Meanwhile, newsflash for Piers Morgan: the AR-15 is today’s musket.
[Update a while later]
Extraordinary delusions and the madness of crowds:
Lefties are fond of lecturing (and writing books, and plays, and movies) about the famously dark days of McCarthyism, where right wing Bircher paranoiacs supposedly were looking for a ‘Red under every bed.’ I suppose to a certain extent they had a point, but the sum total impact of that brief 50′s reign of terror seems to be that a couple of Hollywood writers lost screenplay deals.
Contrast that with our new age of left wing paranoia. Now that the national boogie men are Gunnies rather than Commies, there ain’t no bed, or closet, or playground safe to hide from our brave safety crusaders. No one is above suspicion, and so holy is their cause that even crayon-scrawled representations of Demon Gun must be banned. Obviously, we have to arrest children precisely because it’s For The Children. Welcome to New Salem, with the Reverend Piers Morgan as our new Cotton Mather.
It’s no coincidence that the heart of Leftism is in Massachusetts. They’re the direct descendants of the Puritans, who came seeking religious freedom for themselves, including the freedom to restrict others’ freedom.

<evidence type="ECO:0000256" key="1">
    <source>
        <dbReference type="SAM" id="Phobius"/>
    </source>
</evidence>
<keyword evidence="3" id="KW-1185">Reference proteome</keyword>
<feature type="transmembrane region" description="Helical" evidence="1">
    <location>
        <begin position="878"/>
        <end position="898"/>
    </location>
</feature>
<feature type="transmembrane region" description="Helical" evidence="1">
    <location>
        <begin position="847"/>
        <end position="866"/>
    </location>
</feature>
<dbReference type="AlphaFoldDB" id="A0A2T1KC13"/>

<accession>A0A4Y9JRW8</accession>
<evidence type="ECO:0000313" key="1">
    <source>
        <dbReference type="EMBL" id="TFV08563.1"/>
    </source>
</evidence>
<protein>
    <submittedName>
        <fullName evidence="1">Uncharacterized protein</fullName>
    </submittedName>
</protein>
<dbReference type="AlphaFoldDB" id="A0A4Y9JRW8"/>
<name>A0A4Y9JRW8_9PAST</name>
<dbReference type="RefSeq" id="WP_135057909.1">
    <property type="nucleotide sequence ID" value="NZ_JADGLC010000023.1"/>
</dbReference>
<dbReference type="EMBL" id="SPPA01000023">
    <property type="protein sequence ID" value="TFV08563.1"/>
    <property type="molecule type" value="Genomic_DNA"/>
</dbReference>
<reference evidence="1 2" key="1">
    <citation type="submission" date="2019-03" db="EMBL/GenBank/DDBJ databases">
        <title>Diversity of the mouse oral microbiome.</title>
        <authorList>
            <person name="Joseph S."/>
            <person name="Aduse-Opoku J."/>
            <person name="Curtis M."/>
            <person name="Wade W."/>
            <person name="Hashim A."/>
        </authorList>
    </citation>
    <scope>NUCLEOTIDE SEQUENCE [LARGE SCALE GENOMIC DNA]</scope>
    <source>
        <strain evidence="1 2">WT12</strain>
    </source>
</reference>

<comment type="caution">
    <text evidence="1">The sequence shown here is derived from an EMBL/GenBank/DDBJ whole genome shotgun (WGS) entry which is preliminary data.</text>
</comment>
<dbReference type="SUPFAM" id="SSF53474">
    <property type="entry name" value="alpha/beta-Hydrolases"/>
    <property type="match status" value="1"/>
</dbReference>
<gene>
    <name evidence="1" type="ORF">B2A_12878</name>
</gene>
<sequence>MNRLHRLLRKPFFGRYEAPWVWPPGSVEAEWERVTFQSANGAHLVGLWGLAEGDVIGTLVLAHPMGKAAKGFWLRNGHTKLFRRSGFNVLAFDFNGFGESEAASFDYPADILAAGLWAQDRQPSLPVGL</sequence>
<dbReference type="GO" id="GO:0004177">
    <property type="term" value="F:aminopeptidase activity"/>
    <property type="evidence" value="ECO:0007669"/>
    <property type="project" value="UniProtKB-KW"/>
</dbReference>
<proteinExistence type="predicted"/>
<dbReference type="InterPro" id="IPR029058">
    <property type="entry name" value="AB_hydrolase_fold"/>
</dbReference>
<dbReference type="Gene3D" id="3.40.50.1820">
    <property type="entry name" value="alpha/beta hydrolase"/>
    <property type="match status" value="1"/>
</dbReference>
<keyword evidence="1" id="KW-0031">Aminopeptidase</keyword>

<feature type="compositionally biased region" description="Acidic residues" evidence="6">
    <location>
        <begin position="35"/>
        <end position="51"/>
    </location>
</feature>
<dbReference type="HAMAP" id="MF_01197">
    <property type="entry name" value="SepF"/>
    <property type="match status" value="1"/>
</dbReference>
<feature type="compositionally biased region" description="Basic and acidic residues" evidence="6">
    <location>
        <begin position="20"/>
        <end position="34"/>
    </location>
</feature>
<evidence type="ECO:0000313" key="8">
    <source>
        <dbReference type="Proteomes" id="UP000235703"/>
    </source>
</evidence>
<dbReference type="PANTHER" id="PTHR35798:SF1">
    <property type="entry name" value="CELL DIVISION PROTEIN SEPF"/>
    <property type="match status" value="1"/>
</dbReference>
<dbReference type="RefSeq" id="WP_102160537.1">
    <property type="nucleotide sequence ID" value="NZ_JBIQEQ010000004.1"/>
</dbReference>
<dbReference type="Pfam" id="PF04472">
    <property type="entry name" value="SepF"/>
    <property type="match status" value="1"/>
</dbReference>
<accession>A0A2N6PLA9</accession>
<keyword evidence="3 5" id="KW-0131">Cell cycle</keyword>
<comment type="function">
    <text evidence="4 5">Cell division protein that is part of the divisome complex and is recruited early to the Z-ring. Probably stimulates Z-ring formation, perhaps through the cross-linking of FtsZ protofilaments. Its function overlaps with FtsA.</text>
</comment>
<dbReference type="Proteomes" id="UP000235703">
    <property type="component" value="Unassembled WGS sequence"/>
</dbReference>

…is not about “doing skeet shooting.” Or even shooting skeet. All of this talk about hunting is an ongoing distraction from the real issues, and a deliberate one.
They haven’t really changed that much since the Civil War. The only difference is that they want to enslave all of those of us who won’t bend to their will, instead of just blacks. And as Clayton says, all this kind of rhetoric does is reinforce our desire to defend ourselves and our freedom.
Some thoughts on Roman gods:
I always thought it peculiar that the Romans had a god of doorways, since that seemed a rather minor job for a deity, and would subject the fellow to ribbing at the God Conventions.
“What do you handle?”
“Oh, war, pestilence, violent expansionism. And you?”
“Doors!” Coughs, looks into his drink. “Really.”
“Well it’s more than that, of course. There’s portals of any sort. Hinges and knobs as well. Knockers in all shapes and sizes. You’d be surprised how much is involved.”
“Yes. Quite. Well, nice talking with you . . .”
“Right. Well, nice to meet you.”
That’s how long ago was the beginning of the end for the Shuttle, not even five years after it first flew. Eleven years ago, I recalled the event:
I was sitting in a meeting at the Rockwell Space Transportation Systems Division in Downey, California. It was a status review meeting for a contract on which I was working, called the Space Transportation Architecture Study. It was a joint NASA/USAF contract, and its ostensible purpose was to determine what kind of new launch systems should replace or complement the Space Shuttle. Its real purpose was to try to get the Air Force and NASA Marshall to learn how to play together nicely and stop squabbling over turf and vehicle designs (it failed).